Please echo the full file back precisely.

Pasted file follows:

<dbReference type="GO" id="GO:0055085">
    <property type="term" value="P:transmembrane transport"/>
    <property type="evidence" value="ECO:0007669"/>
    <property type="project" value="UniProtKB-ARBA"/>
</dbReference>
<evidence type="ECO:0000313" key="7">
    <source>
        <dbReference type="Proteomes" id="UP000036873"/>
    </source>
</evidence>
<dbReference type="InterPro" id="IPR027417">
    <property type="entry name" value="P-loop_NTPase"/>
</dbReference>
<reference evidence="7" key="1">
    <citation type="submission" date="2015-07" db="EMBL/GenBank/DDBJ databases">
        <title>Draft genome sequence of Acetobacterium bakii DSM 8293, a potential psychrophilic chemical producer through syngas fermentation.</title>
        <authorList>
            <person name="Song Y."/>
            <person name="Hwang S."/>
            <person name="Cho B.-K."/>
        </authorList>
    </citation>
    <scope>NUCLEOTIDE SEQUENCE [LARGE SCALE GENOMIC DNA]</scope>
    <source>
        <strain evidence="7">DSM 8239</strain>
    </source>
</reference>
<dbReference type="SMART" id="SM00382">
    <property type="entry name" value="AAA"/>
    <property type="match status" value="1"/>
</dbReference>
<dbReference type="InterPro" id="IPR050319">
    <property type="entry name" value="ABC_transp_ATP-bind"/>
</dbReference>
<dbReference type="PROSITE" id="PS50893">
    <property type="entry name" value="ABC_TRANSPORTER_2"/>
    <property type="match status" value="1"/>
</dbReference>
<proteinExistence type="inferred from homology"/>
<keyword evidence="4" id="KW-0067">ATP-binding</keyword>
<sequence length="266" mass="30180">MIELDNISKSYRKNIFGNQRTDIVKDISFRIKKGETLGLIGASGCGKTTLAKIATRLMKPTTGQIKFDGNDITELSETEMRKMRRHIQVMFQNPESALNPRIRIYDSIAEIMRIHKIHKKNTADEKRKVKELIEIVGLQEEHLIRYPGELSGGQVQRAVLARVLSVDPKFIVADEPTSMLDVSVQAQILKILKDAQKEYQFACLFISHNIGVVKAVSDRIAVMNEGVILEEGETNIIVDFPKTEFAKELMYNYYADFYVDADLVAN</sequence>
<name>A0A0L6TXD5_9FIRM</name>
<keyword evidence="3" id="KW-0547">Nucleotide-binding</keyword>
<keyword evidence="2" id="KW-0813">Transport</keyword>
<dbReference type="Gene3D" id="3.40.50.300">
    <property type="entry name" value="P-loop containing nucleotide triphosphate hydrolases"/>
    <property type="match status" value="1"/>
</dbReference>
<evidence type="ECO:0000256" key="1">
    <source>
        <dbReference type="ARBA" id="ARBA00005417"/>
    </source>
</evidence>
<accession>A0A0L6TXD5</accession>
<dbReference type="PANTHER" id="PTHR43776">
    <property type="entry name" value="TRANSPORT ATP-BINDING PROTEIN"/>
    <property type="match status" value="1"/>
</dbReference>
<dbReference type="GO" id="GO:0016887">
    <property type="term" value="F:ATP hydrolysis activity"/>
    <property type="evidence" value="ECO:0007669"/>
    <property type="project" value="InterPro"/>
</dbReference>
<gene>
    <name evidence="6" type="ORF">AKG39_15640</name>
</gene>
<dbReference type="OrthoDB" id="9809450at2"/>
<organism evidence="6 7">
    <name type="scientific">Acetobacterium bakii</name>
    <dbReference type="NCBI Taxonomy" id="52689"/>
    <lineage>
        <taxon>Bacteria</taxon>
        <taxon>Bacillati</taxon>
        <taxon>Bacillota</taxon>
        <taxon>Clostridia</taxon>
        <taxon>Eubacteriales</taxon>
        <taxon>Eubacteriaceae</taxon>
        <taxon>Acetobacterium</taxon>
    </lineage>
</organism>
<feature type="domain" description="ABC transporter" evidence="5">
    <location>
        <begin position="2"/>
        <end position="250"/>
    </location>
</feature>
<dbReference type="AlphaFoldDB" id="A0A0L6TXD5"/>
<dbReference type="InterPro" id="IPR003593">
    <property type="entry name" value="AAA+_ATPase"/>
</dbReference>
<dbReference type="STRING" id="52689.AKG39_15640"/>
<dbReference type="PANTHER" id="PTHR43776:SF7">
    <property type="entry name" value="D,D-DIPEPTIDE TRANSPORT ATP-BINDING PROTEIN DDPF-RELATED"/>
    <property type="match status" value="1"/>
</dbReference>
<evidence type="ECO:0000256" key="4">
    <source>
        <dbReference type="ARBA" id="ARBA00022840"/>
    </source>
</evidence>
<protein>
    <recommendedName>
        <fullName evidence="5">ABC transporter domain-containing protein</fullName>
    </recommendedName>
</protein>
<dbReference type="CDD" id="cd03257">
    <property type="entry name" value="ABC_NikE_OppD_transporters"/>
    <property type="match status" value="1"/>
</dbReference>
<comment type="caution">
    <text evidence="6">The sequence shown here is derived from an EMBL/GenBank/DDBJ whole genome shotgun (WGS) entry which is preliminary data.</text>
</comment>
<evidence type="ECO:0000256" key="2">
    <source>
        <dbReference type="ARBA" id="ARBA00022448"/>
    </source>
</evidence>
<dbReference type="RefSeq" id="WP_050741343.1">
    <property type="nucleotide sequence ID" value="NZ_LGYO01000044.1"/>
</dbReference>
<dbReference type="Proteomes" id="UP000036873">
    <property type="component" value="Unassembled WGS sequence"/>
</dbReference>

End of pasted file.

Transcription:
<dbReference type="GO" id="GO:0055085">
    <property type="term" value="P:transmembrane transport"/>
    <property type="evidence" value="ECO:0007669"/>
    <property type="project" value="UniProtKB-ARBA"/>
</dbReference>
<evidence type="ECO:0000313" key="7">
    <source>
        <dbReference type="Proteomes" id="UP000036873"/>
    </source>
</evidence>
<dbReference type="InterPro" id="IPR027417">
    <property type="entry name" value="P-loop_NTPase"/>
</dbReference>
<reference evidence="7" key="1">
    <citation type="submission" date="2015-07" db="EMBL/GenBank/DDBJ databases">
        <title>Draft genome sequence of Acetobacterium bakii DSM 8293, a potential psychrophilic chemical producer through syngas fermentation.</title>
        <authorList>
            <person name="Song Y."/>
            <person name="Hwang S."/>
            <person name="Cho B.-K."/>
        </authorList>
    </citation>
    <scope>NUCLEOTIDE SEQUENCE [LARGE SCALE GENOMIC DNA]</scope>
    <source>
        <strain evidence="7">DSM 8239</strain>
    </source>
</reference>
<dbReference type="SMART" id="SM00382">
    <property type="entry name" value="AAA"/>
    <property type="match status" value="1"/>
</dbReference>
<dbReference type="InterPro" id="IPR050319">
    <property type="entry name" value="ABC_transp_ATP-bind"/>
</dbReference>
<dbReference type="PROSITE" id="PS50893">
    <property type="entry name" value="ABC_TRANSPORTER_2"/>
    <property type="match status" value="1"/>
</dbReference>
<proteinExistence type="inferred from homology"/>
<keyword evidence="4" id="KW-0067">ATP-binding</keyword>
<sequence length="266" mass="30180">MIELDNISKSYRKNIFGNQRTDIVKDISFRIKKGETLGLIGASGCGKTTLAKIATRLMKPTTGQIKFDGNDITELSETEMRKMRRHIQVMFQNPESALNPRIRIYDSIAEIMRIHKIHKKNTADEKRKVKELIEIVGLQEEHLIRYPGELSGGQVQRAVLARVLSVDPKFIVADEPTSMLDVSVQAQILKILKDAQKEYQFACLFISHNIGVVKAVSDRIAVMNEGVILEEGETNIIVDFPKTEFAKELMYNYYADFYVDADLVAN</sequence>
<name>A0A0L6TXD5_9FIRM</name>
<keyword evidence="3" id="KW-0547">Nucleotide-binding</keyword>
<keyword evidence="2" id="KW-0813">Transport</keyword>
<dbReference type="Gene3D" id="3.40.50.300">
    <property type="entry name" value="P-loop containing nucleotide triphosphate hydrolases"/>
    <property type="match status" value="1"/>
</dbReference>
<evidence type="ECO:0000256" key="1">
    <source>
        <dbReference type="ARBA" id="ARBA00005417"/>
    </source>
</evidence>
<accession>A0A0L6TXD5</accession>
<dbReference type="PANTHER" id="PTHR43776">
    <property type="entry name" value="TRANSPORT ATP-BINDING PROTEIN"/>
    <property type="match status" value="1"/>
</dbReference>
<dbReference type="GO" id="GO:0016887">
    <property type="term" value="F:ATP hydrolysis activity"/>
    <property type="evidence" value="ECO:0007669"/>
    <property type="project" value="InterPro"/>
</dbReference>
<gene>
    <name evidence="6" type="ORF">AKG39_15640</name>
</gene>
<dbReference type="OrthoDB" id="9809450at2"/>
<organism evidence="6 7">
    <name type="scientific">Acetobacterium bakii</name>
    <dbReference type="NCBI Taxonomy" id="52689"/>
    <lineage>
        <taxon>Bacteria</taxon>
        <taxon>Bacillati</taxon>
        <taxon>Bacillota</taxon>
        <taxon>Clostridia</taxon>
        <taxon>Eubacteriales</taxon>
        <taxon>Eubacteriaceae</taxon>
        <taxon>Acetobacterium</taxon>
    </lineage>
</organism>
<feature type="domain" description="ABC transporter" evidence="5">
    <location>
        <begin position="2"/>
        <end position="250"/>
    </location>
</feature>
<dbReference type="AlphaFoldDB" id="A0A0L6TXD5"/>
<dbReference type="InterPro" id="IPR003593">
    <property type="entry name" value="AAA+_ATPase"/>
</dbReference>
<dbReference type="STRING" id="52689.AKG39_15640"/>
<dbReference type="PANTHER" id="PTHR43776:SF7">
    <property type="entry name" value="D,D-DIPEPTIDE TRANSPORT ATP-BINDING PROTEIN DDPF-RELATED"/>
    <property type="match status" value="1"/>
</dbReference>
<evidence type="ECO:0000256" key="4">
    <source>
        <dbReference type="ARBA" id="ARBA00022840"/>
    </source>
</evidence>
<protein>
    <recommendedName>
        <fullName evidence="5">ABC transporter domain-containing protein</fullName>
    </recommendedName>
</protein>
<dbReference type="CDD" id="cd03257">
    <property type="entry name" value="ABC_NikE_OppD_transporters"/>
    <property type="match status" value="1"/>
</dbReference>
<comment type="caution">
    <text evidence="6">The sequence shown here is derived from an EMBL/GenBank/DDBJ whole genome shotgun (WGS) entry which is preliminary data.</text>
</comment>
<evidence type="ECO:0000256" key="2">
    <source>
        <dbReference type="ARBA" id="ARBA00022448"/>
    </source>
</evidence>
<dbReference type="RefSeq" id="WP_050741343.1">
    <property type="nucleotide sequence ID" value="NZ_LGYO01000044.1"/>
</dbReference>
<dbReference type="Proteomes" id="UP000036873">
    <property type="component" value="Unassembled WGS sequence"/>
</dbReference>